The Days of Awe
Rosh Hashanah and Yom Kippur
For 10 days in the fall, Jews around the world begin a very special period called the Days of Awe. This 10-day span begins with Rosh Hashanah, the two-day start of the Jewish New Year, and ends with Yom Kippur, the Day of Atonement.
Rosh Hashanah is a joyous holiday, marking the new year and the birthday of the world, but it is also a time for reflection. Synagogues around the world will ring with the blast of the shofar — the ram's horn — calling communities together for celebration and contemplation.
During the 10 days from Rosh Hashanah through Yom Kippur, Jews are enjoined to reflect upon the past year, seeking forgiveness from those they may have knowingly or unknowingly harmed or otherwise offended. The theme of all 10 days is that repentance, prayer and charitable deeds are the keys to closing out the old year and starting the New Year off right.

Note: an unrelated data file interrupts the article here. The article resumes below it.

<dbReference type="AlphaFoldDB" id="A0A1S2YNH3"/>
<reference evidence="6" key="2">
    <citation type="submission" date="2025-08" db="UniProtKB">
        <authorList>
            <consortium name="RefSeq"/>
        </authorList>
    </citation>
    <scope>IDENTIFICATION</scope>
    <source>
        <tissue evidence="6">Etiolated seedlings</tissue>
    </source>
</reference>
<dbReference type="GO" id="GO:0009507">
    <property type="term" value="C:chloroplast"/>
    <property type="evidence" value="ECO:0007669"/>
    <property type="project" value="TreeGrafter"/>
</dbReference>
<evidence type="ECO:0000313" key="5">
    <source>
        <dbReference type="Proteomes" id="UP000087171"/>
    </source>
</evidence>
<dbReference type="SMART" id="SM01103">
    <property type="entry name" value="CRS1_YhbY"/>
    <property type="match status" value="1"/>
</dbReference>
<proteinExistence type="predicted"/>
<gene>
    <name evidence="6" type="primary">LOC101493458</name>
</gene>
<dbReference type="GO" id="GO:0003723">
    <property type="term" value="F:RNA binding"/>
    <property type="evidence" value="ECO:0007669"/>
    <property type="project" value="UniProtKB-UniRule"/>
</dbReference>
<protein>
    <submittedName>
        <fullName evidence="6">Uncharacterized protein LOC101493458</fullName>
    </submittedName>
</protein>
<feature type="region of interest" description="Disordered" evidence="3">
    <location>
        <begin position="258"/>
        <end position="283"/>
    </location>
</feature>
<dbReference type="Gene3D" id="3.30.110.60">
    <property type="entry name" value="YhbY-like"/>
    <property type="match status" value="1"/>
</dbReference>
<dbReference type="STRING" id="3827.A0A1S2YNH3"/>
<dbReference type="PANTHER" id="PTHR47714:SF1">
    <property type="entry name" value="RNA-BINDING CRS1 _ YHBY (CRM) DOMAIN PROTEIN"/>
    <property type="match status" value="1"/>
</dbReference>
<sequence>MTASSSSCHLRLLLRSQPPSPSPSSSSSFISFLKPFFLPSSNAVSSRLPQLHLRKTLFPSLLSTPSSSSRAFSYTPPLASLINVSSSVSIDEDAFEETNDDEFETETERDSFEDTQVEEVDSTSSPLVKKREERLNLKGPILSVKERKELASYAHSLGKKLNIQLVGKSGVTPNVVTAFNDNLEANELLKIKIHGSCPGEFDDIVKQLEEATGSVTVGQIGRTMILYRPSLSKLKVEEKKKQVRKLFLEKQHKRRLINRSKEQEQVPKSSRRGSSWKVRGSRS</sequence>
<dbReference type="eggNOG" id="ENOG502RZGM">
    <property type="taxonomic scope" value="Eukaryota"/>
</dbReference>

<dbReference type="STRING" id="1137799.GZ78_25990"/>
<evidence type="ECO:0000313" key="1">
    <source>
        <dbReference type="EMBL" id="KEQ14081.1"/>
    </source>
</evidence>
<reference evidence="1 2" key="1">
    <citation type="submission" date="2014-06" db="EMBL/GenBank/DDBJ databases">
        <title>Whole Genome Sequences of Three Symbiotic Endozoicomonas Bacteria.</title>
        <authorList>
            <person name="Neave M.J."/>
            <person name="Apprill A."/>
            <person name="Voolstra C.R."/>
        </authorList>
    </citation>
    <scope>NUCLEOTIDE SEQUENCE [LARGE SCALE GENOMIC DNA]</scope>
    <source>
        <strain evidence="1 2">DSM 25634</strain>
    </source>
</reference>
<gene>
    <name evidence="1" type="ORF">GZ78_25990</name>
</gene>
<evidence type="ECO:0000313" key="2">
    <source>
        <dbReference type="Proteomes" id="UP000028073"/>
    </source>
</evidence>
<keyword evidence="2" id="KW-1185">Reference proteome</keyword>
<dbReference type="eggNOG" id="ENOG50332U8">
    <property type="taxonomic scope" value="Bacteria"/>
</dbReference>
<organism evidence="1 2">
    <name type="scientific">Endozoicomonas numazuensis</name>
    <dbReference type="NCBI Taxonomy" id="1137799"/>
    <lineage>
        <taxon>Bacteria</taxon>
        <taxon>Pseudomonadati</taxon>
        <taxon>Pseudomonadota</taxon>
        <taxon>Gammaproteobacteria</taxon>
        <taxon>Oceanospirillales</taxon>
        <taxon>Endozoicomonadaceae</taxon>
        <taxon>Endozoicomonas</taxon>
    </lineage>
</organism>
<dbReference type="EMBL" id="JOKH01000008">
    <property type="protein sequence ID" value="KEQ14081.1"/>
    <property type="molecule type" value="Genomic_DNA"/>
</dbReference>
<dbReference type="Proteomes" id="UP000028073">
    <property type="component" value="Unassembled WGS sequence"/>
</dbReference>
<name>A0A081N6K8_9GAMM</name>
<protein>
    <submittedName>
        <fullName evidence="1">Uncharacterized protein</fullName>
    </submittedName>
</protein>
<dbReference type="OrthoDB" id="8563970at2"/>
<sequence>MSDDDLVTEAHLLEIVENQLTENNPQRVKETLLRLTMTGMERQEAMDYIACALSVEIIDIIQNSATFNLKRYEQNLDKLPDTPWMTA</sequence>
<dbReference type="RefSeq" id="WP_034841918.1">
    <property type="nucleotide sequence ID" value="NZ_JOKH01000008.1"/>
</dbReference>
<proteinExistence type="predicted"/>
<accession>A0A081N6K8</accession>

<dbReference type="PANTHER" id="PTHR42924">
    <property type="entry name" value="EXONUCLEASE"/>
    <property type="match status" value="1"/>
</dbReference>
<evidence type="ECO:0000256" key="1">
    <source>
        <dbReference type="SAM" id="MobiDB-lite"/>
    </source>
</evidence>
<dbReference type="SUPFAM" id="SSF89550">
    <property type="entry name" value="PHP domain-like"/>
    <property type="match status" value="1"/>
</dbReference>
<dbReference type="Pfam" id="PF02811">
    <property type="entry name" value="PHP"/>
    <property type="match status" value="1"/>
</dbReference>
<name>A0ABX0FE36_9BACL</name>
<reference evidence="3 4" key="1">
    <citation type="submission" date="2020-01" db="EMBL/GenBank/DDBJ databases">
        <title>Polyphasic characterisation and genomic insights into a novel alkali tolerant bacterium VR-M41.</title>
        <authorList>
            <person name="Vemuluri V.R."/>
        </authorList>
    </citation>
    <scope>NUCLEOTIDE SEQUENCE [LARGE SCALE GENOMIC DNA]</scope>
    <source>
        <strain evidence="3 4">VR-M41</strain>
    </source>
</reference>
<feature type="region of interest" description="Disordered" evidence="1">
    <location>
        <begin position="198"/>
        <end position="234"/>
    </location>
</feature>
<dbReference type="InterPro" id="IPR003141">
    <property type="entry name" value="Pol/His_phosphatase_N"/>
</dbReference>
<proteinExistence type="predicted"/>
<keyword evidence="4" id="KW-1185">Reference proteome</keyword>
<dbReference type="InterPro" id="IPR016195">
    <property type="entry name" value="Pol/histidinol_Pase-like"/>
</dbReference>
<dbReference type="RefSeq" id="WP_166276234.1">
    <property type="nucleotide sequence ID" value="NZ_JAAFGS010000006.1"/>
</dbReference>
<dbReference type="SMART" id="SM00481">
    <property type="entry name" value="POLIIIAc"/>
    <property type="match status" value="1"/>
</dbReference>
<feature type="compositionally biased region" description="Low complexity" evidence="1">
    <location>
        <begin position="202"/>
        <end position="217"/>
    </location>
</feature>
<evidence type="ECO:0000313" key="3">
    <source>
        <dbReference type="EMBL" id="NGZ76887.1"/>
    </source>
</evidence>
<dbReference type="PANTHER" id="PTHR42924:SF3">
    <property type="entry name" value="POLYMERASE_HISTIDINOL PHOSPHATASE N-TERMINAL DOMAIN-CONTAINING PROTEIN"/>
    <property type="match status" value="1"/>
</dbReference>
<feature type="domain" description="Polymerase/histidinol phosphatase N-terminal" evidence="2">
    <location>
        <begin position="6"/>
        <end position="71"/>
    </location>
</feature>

On Yom Kippur, Jews come together for a final confession of their sins in order to begin the new year with a proverbial clean slate. Tradition has it that one cannot come before God for these confessions before having first approached our family, friends and neighbors with requests for forgiveness.
Prayer and fasting are the hallmarks of this day and many refrain from other luxuries, like the wearing of leather shoes. The day is designed to focus attention only on those things which truly matter.
Yom Kippur concludes with a final blast of the shofar, a final cry as the gates of heaven are considered to close.
Shanah Tovah U'metukah (a happy and sweet year)!